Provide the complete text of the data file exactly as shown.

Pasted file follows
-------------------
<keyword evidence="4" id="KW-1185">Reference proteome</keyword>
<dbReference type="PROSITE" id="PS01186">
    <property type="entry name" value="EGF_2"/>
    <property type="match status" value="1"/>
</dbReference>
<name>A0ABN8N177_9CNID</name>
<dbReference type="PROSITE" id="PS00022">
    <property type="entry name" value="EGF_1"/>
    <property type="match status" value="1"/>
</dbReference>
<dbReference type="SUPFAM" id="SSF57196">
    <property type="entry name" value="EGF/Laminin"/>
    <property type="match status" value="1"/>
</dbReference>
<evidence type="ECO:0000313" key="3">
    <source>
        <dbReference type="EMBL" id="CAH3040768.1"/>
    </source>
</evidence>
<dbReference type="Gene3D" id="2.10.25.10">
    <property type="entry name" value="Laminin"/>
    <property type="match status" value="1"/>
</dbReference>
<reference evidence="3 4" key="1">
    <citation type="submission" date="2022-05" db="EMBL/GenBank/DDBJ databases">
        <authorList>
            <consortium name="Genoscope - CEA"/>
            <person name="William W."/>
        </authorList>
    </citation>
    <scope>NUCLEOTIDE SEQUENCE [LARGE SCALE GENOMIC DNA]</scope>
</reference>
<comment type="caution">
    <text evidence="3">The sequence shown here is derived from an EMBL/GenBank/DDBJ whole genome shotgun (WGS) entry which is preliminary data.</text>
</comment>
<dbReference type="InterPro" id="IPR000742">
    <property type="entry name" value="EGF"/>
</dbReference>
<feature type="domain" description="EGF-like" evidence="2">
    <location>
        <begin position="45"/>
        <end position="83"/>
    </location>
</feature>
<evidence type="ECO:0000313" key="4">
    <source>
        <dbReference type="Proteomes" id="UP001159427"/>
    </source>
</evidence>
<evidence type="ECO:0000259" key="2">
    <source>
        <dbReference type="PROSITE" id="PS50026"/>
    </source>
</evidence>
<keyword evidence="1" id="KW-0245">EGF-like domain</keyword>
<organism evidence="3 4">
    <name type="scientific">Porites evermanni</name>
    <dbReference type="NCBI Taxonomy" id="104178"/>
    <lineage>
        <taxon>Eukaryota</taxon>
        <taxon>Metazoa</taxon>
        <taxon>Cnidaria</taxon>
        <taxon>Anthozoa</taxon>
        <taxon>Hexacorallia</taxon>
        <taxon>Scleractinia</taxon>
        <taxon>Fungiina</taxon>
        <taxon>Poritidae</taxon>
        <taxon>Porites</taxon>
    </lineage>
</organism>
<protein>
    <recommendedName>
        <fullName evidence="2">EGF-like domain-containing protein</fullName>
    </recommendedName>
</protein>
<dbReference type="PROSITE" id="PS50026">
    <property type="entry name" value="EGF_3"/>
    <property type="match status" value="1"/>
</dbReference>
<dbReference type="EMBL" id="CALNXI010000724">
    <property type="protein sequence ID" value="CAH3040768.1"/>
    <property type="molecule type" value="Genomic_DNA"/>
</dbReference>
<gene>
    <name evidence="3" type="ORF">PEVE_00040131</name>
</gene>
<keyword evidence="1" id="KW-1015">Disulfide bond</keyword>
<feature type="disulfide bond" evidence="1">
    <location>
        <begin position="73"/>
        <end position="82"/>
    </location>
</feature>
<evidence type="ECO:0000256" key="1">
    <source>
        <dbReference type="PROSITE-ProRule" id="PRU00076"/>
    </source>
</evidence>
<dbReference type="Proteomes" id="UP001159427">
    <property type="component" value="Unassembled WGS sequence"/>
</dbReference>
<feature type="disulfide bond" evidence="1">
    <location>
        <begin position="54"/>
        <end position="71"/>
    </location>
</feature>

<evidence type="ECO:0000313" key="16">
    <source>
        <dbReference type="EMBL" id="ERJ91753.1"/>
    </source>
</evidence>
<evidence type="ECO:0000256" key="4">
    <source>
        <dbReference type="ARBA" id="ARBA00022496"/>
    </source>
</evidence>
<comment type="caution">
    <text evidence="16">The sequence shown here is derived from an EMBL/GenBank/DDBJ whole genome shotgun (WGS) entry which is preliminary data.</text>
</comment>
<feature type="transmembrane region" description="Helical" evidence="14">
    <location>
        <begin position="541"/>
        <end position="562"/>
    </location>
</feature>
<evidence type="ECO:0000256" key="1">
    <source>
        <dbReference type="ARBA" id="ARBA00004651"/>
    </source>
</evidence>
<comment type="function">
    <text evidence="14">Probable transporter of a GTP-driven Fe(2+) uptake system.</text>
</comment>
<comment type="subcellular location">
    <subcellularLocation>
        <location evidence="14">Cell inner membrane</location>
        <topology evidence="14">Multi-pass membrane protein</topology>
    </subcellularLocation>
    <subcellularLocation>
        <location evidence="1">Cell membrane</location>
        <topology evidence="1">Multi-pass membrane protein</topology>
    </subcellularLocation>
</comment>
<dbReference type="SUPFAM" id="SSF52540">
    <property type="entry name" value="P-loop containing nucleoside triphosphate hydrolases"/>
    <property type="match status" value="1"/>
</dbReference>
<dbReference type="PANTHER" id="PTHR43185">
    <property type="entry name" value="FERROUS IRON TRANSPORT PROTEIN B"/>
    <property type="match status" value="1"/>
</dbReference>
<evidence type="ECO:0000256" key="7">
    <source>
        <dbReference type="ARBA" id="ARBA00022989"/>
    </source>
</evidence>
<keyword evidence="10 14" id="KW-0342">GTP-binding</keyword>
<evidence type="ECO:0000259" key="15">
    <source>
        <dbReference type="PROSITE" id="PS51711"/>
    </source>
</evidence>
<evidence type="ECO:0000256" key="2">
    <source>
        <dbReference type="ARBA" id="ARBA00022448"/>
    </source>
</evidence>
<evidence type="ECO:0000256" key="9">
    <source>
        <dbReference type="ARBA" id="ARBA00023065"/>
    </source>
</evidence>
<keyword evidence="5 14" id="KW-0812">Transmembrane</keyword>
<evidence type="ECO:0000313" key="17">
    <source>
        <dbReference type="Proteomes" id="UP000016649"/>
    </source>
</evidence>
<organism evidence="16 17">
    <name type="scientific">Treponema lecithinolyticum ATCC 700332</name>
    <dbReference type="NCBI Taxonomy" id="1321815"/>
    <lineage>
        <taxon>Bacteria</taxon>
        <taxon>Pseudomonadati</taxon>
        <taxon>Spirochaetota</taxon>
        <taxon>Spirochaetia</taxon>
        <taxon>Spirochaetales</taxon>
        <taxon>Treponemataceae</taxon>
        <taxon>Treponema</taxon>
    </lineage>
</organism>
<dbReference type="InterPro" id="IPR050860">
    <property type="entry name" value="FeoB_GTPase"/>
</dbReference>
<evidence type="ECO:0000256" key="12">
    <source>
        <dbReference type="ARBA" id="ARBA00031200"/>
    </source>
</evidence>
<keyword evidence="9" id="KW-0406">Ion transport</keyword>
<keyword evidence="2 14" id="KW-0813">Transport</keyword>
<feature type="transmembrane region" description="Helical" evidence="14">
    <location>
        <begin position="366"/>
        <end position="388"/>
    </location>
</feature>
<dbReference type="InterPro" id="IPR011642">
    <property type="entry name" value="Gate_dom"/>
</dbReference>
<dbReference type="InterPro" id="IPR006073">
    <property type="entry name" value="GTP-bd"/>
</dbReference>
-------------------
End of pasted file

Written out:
<keyword evidence="4" id="KW-1185">Reference proteome</keyword>
<dbReference type="PROSITE" id="PS01186">
    <property type="entry name" value="EGF_2"/>
    <property type="match status" value="1"/>
</dbReference>
<name>A0ABN8N177_9CNID</name>
<dbReference type="PROSITE" id="PS00022">
    <property type="entry name" value="EGF_1"/>
    <property type="match status" value="1"/>
</dbReference>
<dbReference type="SUPFAM" id="SSF57196">
    <property type="entry name" value="EGF/Laminin"/>
    <property type="match status" value="1"/>
</dbReference>
<evidence type="ECO:0000313" key="3">
    <source>
        <dbReference type="EMBL" id="CAH3040768.1"/>
    </source>
</evidence>
<dbReference type="Gene3D" id="2.10.25.10">
    <property type="entry name" value="Laminin"/>
    <property type="match status" value="1"/>
</dbReference>
<reference evidence="3 4" key="1">
    <citation type="submission" date="2022-05" db="EMBL/GenBank/DDBJ databases">
        <authorList>
            <consortium name="Genoscope - CEA"/>
            <person name="William W."/>
        </authorList>
    </citation>
    <scope>NUCLEOTIDE SEQUENCE [LARGE SCALE GENOMIC DNA]</scope>
</reference>
<comment type="caution">
    <text evidence="3">The sequence shown here is derived from an EMBL/GenBank/DDBJ whole genome shotgun (WGS) entry which is preliminary data.</text>
</comment>
<dbReference type="InterPro" id="IPR000742">
    <property type="entry name" value="EGF"/>
</dbReference>
<feature type="domain" description="EGF-like" evidence="2">
    <location>
        <begin position="45"/>
        <end position="83"/>
    </location>
</feature>
<evidence type="ECO:0000313" key="4">
    <source>
        <dbReference type="Proteomes" id="UP001159427"/>
    </source>
</evidence>
<evidence type="ECO:0000259" key="2">
    <source>
        <dbReference type="PROSITE" id="PS50026"/>
    </source>
</evidence>
<keyword evidence="1" id="KW-0245">EGF-like domain</keyword>
<organism evidence="3 4">
    <name type="scientific">Porites evermanni</name>
    <dbReference type="NCBI Taxonomy" id="104178"/>
    <lineage>
        <taxon>Eukaryota</taxon>
        <taxon>Metazoa</taxon>
        <taxon>Cnidaria</taxon>
        <taxon>Anthozoa</taxon>
        <taxon>Hexacorallia</taxon>
        <taxon>Scleractinia</taxon>
        <taxon>Fungiina</taxon>
        <taxon>Poritidae</taxon>
        <taxon>Porites</taxon>
    </lineage>
</organism>
<protein>
    <recommendedName>
        <fullName evidence="2">EGF-like domain-containing protein</fullName>
    </recommendedName>
</protein>
<dbReference type="PROSITE" id="PS50026">
    <property type="entry name" value="EGF_3"/>
    <property type="match status" value="1"/>
</dbReference>
<dbReference type="EMBL" id="CALNXI010000724">
    <property type="protein sequence ID" value="CAH3040768.1"/>
    <property type="molecule type" value="Genomic_DNA"/>
</dbReference>
<gene>
    <name evidence="3" type="ORF">PEVE_00040131</name>
</gene>
<keyword evidence="1" id="KW-1015">Disulfide bond</keyword>
<feature type="disulfide bond" evidence="1">
    <location>
        <begin position="73"/>
        <end position="82"/>
    </location>
</feature>
<evidence type="ECO:0000256" key="1">
    <source>
        <dbReference type="PROSITE-ProRule" id="PRU00076"/>
    </source>
</evidence>
<dbReference type="Proteomes" id="UP001159427">
    <property type="component" value="Unassembled WGS sequence"/>
</dbReference>
<feature type="disulfide bond" evidence="1">
    <location>
        <begin position="54"/>
        <end position="71"/>
    </location>
</feature>

<evidence type="ECO:0000313" key="16">
    <source>
        <dbReference type="EMBL" id="ERJ91753.1"/>
    </source>
</evidence>
<evidence type="ECO:0000256" key="4">
    <source>
        <dbReference type="ARBA" id="ARBA00022496"/>
    </source>
</evidence>
<comment type="caution">
    <text evidence="16">The sequence shown here is derived from an EMBL/GenBank/DDBJ whole genome shotgun (WGS) entry which is preliminary data.</text>
</comment>
<feature type="transmembrane region" description="Helical" evidence="14">
    <location>
        <begin position="541"/>
        <end position="562"/>
    </location>
</feature>
<evidence type="ECO:0000256" key="1">
    <source>
        <dbReference type="ARBA" id="ARBA00004651"/>
    </source>
</evidence>
<comment type="function">
    <text evidence="14">Probable transporter of a GTP-driven Fe(2+) uptake system.</text>
</comment>
<comment type="subcellular location">
    <subcellularLocation>
        <location evidence="14">Cell inner membrane</location>
        <topology evidence="14">Multi-pass membrane protein</topology>
    </subcellularLocation>
    <subcellularLocation>
        <location evidence="1">Cell membrane</location>
        <topology evidence="1">Multi-pass membrane protein</topology>
    </subcellularLocation>
</comment>
<dbReference type="SUPFAM" id="SSF52540">
    <property type="entry name" value="P-loop containing nucleoside triphosphate hydrolases"/>
    <property type="match status" value="1"/>
</dbReference>
<dbReference type="PANTHER" id="PTHR43185">
    <property type="entry name" value="FERROUS IRON TRANSPORT PROTEIN B"/>
    <property type="match status" value="1"/>
</dbReference>
<evidence type="ECO:0000256" key="7">
    <source>
        <dbReference type="ARBA" id="ARBA00022989"/>
    </source>
</evidence>
<keyword evidence="10 14" id="KW-0342">GTP-binding</keyword>
<evidence type="ECO:0000259" key="15">
    <source>
        <dbReference type="PROSITE" id="PS51711"/>
    </source>
</evidence>
<evidence type="ECO:0000256" key="2">
    <source>
        <dbReference type="ARBA" id="ARBA00022448"/>
    </source>
</evidence>
<evidence type="ECO:0000256" key="9">
    <source>
        <dbReference type="ARBA" id="ARBA00023065"/>
    </source>
</evidence>
<keyword evidence="5 14" id="KW-0812">Transmembrane</keyword>
<evidence type="ECO:0000313" key="17">
    <source>
        <dbReference type="Proteomes" id="UP000016649"/>
    </source>
</evidence>
<organism evidence="16 17">
    <name type="scientific">Treponema lecithinolyticum ATCC 700332</name>
    <dbReference type="NCBI Taxonomy" id="1321815"/>
    <lineage>
        <taxon>Bacteria</taxon>
        <taxon>Pseudomonadati</taxon>
        <taxon>Spirochaetota</taxon>
        <taxon>Spirochaetia</taxon>
        <taxon>Spirochaetales</taxon>
        <taxon>Treponemataceae</taxon>
        <taxon>Treponema</taxon>
    </lineage>
</organism>
<dbReference type="InterPro" id="IPR050860">
    <property type="entry name" value="FeoB_GTPase"/>
</dbReference>
<evidence type="ECO:0000256" key="12">
    <source>
        <dbReference type="ARBA" id="ARBA00031200"/>
    </source>
</evidence>
<keyword evidence="9" id="KW-0406">Ion transport</keyword>
<keyword evidence="2 14" id="KW-0813">Transport</keyword>
<feature type="transmembrane region" description="Helical" evidence="14">
    <location>
        <begin position="366"/>
        <end position="388"/>
    </location>
</feature>
<dbReference type="InterPro" id="IPR011642">
    <property type="entry name" value="Gate_dom"/>
</dbReference>
<dbReference type="InterPro" id="IPR006073">
    <property type="entry name" value="GTP-bd"/>
</dbReference>